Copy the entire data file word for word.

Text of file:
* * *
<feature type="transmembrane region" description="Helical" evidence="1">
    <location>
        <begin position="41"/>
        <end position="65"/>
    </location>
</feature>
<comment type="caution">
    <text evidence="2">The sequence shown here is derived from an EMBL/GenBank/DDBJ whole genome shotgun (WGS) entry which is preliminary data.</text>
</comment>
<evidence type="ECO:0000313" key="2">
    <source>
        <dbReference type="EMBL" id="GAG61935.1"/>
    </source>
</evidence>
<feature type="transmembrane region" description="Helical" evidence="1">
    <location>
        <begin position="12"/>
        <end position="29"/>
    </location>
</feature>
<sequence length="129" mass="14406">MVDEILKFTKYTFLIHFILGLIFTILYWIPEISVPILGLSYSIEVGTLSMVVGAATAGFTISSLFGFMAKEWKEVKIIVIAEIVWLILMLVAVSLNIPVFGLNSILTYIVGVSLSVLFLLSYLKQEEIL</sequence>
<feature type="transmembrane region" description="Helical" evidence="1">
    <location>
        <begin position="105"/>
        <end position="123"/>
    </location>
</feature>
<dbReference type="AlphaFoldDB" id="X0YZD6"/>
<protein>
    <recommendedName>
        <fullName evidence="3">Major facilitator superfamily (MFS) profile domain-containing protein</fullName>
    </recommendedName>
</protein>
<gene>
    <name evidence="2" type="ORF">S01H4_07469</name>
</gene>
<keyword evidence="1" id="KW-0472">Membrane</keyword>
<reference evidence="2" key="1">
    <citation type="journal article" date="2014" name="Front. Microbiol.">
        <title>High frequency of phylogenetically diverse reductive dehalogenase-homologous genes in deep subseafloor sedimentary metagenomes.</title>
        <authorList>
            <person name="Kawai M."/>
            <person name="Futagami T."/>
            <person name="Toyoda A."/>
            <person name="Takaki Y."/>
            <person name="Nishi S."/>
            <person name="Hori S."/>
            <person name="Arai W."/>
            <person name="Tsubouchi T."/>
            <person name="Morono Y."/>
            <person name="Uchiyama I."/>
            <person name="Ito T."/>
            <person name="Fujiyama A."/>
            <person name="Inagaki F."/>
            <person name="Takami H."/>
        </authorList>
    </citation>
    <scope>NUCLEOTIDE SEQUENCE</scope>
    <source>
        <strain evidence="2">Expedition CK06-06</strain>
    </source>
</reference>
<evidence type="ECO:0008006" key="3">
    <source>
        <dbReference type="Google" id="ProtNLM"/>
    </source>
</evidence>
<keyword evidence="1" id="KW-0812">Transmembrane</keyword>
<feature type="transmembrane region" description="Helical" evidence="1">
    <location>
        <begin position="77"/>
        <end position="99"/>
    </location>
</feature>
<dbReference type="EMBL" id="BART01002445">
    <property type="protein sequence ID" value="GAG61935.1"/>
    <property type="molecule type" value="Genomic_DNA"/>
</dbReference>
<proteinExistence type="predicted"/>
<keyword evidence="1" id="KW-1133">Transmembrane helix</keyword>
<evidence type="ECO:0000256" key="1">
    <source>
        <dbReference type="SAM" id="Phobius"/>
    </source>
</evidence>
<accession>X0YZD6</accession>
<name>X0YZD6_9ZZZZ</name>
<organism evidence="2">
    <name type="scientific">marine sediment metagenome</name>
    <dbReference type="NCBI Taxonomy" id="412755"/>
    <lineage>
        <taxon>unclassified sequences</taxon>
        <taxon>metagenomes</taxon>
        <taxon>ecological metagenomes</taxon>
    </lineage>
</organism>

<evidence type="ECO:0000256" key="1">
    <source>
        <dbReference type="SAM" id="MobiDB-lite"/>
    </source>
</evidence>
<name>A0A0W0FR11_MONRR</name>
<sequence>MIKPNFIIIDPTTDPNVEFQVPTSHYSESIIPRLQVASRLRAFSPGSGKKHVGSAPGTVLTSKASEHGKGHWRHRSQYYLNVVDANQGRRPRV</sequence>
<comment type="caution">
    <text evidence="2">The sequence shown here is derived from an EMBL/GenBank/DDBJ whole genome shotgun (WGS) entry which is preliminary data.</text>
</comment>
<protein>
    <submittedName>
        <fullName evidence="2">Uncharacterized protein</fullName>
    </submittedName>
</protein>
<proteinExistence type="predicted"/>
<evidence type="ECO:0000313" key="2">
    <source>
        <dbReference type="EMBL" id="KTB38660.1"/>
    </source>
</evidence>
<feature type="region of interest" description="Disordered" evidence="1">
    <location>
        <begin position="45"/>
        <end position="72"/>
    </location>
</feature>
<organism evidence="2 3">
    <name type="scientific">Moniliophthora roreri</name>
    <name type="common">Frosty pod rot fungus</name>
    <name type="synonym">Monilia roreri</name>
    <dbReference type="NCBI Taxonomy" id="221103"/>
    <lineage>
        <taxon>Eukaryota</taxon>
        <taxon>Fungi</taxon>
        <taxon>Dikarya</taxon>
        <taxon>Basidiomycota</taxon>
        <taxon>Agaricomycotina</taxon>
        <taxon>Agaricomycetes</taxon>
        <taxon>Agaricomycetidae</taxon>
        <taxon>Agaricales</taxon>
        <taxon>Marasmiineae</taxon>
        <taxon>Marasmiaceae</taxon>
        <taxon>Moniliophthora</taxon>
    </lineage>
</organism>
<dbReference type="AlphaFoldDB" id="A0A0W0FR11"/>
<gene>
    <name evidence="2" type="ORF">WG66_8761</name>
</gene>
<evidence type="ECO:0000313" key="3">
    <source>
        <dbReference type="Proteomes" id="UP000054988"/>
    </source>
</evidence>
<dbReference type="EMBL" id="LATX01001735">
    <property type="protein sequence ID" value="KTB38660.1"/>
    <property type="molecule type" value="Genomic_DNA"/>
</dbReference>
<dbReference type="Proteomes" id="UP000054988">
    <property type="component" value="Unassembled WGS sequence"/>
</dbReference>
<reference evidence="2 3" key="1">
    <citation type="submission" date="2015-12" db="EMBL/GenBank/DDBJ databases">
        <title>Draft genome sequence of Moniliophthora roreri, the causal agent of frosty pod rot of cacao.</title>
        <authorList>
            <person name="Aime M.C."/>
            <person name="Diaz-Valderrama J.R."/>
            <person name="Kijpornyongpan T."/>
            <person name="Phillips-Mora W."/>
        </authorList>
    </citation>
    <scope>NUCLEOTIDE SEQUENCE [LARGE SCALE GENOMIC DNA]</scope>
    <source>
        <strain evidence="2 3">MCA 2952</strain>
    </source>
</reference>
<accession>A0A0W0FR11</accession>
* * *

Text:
<feature type="transmembrane region" description="Helical" evidence="1">
    <location>
        <begin position="41"/>
        <end position="65"/>
    </location>
</feature>
<comment type="caution">
    <text evidence="2">The sequence shown here is derived from an EMBL/GenBank/DDBJ whole genome shotgun (WGS) entry which is preliminary data.</text>
</comment>
<evidence type="ECO:0000313" key="2">
    <source>
        <dbReference type="EMBL" id="GAG61935.1"/>
    </source>
</evidence>
<feature type="transmembrane region" description="Helical" evidence="1">
    <location>
        <begin position="12"/>
        <end position="29"/>
    </location>
</feature>
<sequence length="129" mass="14406">MVDEILKFTKYTFLIHFILGLIFTILYWIPEISVPILGLSYSIEVGTLSMVVGAATAGFTISSLFGFMAKEWKEVKIIVIAEIVWLILMLVAVSLNIPVFGLNSILTYIVGVSLSVLFLLSYLKQEEIL</sequence>
<feature type="transmembrane region" description="Helical" evidence="1">
    <location>
        <begin position="105"/>
        <end position="123"/>
    </location>
</feature>
<dbReference type="AlphaFoldDB" id="X0YZD6"/>
<protein>
    <recommendedName>
        <fullName evidence="3">Major facilitator superfamily (MFS) profile domain-containing protein</fullName>
    </recommendedName>
</protein>
<gene>
    <name evidence="2" type="ORF">S01H4_07469</name>
</gene>
<keyword evidence="1" id="KW-0472">Membrane</keyword>
<reference evidence="2" key="1">
    <citation type="journal article" date="2014" name="Front. Microbiol.">
        <title>High frequency of phylogenetically diverse reductive dehalogenase-homologous genes in deep subseafloor sedimentary metagenomes.</title>
        <authorList>
            <person name="Kawai M."/>
            <person name="Futagami T."/>
            <person name="Toyoda A."/>
            <person name="Takaki Y."/>
            <person name="Nishi S."/>
            <person name="Hori S."/>
            <person name="Arai W."/>
            <person name="Tsubouchi T."/>
            <person name="Morono Y."/>
            <person name="Uchiyama I."/>
            <person name="Ito T."/>
            <person name="Fujiyama A."/>
            <person name="Inagaki F."/>
            <person name="Takami H."/>
        </authorList>
    </citation>
    <scope>NUCLEOTIDE SEQUENCE</scope>
    <source>
        <strain evidence="2">Expedition CK06-06</strain>
    </source>
</reference>
<evidence type="ECO:0008006" key="3">
    <source>
        <dbReference type="Google" id="ProtNLM"/>
    </source>
</evidence>
<keyword evidence="1" id="KW-0812">Transmembrane</keyword>
<feature type="transmembrane region" description="Helical" evidence="1">
    <location>
        <begin position="77"/>
        <end position="99"/>
    </location>
</feature>
<dbReference type="EMBL" id="BART01002445">
    <property type="protein sequence ID" value="GAG61935.1"/>
    <property type="molecule type" value="Genomic_DNA"/>
</dbReference>
<proteinExistence type="predicted"/>
<keyword evidence="1" id="KW-1133">Transmembrane helix</keyword>
<evidence type="ECO:0000256" key="1">
    <source>
        <dbReference type="SAM" id="Phobius"/>
    </source>
</evidence>
<accession>X0YZD6</accession>
<name>X0YZD6_9ZZZZ</name>
<organism evidence="2">
    <name type="scientific">marine sediment metagenome</name>
    <dbReference type="NCBI Taxonomy" id="412755"/>
    <lineage>
        <taxon>unclassified sequences</taxon>
        <taxon>metagenomes</taxon>
        <taxon>ecological metagenomes</taxon>
    </lineage>
</organism>

<evidence type="ECO:0000256" key="1">
    <source>
        <dbReference type="SAM" id="MobiDB-lite"/>
    </source>
</evidence>
<name>A0A0W0FR11_MONRR</name>
<sequence>MIKPNFIIIDPTTDPNVEFQVPTSHYSESIIPRLQVASRLRAFSPGSGKKHVGSAPGTVLTSKASEHGKGHWRHRSQYYLNVVDANQGRRPRV</sequence>
<comment type="caution">
    <text evidence="2">The sequence shown here is derived from an EMBL/GenBank/DDBJ whole genome shotgun (WGS) entry which is preliminary data.</text>
</comment>
<protein>
    <submittedName>
        <fullName evidence="2">Uncharacterized protein</fullName>
    </submittedName>
</protein>
<proteinExistence type="predicted"/>
<evidence type="ECO:0000313" key="2">
    <source>
        <dbReference type="EMBL" id="KTB38660.1"/>
    </source>
</evidence>
<feature type="region of interest" description="Disordered" evidence="1">
    <location>
        <begin position="45"/>
        <end position="72"/>
    </location>
</feature>
<organism evidence="2 3">
    <name type="scientific">Moniliophthora roreri</name>
    <name type="common">Frosty pod rot fungus</name>
    <name type="synonym">Monilia roreri</name>
    <dbReference type="NCBI Taxonomy" id="221103"/>
    <lineage>
        <taxon>Eukaryota</taxon>
        <taxon>Fungi</taxon>
        <taxon>Dikarya</taxon>
        <taxon>Basidiomycota</taxon>
        <taxon>Agaricomycotina</taxon>
        <taxon>Agaricomycetes</taxon>
        <taxon>Agaricomycetidae</taxon>
        <taxon>Agaricales</taxon>
        <taxon>Marasmiineae</taxon>
        <taxon>Marasmiaceae</taxon>
        <taxon>Moniliophthora</taxon>
    </lineage>
</organism>
<dbReference type="AlphaFoldDB" id="A0A0W0FR11"/>
<gene>
    <name evidence="2" type="ORF">WG66_8761</name>
</gene>
<evidence type="ECO:0000313" key="3">
    <source>
        <dbReference type="Proteomes" id="UP000054988"/>
    </source>
</evidence>
<dbReference type="EMBL" id="LATX01001735">
    <property type="protein sequence ID" value="KTB38660.1"/>
    <property type="molecule type" value="Genomic_DNA"/>
</dbReference>
<dbReference type="Proteomes" id="UP000054988">
    <property type="component" value="Unassembled WGS sequence"/>
</dbReference>
<reference evidence="2 3" key="1">
    <citation type="submission" date="2015-12" db="EMBL/GenBank/DDBJ databases">
        <title>Draft genome sequence of Moniliophthora roreri, the causal agent of frosty pod rot of cacao.</title>
        <authorList>
            <person name="Aime M.C."/>
            <person name="Diaz-Valderrama J.R."/>
            <person name="Kijpornyongpan T."/>
            <person name="Phillips-Mora W."/>
        </authorList>
    </citation>
    <scope>NUCLEOTIDE SEQUENCE [LARGE SCALE GENOMIC DNA]</scope>
    <source>
        <strain evidence="2 3">MCA 2952</strain>
    </source>
</reference>
<accession>A0A0W0FR11</accession>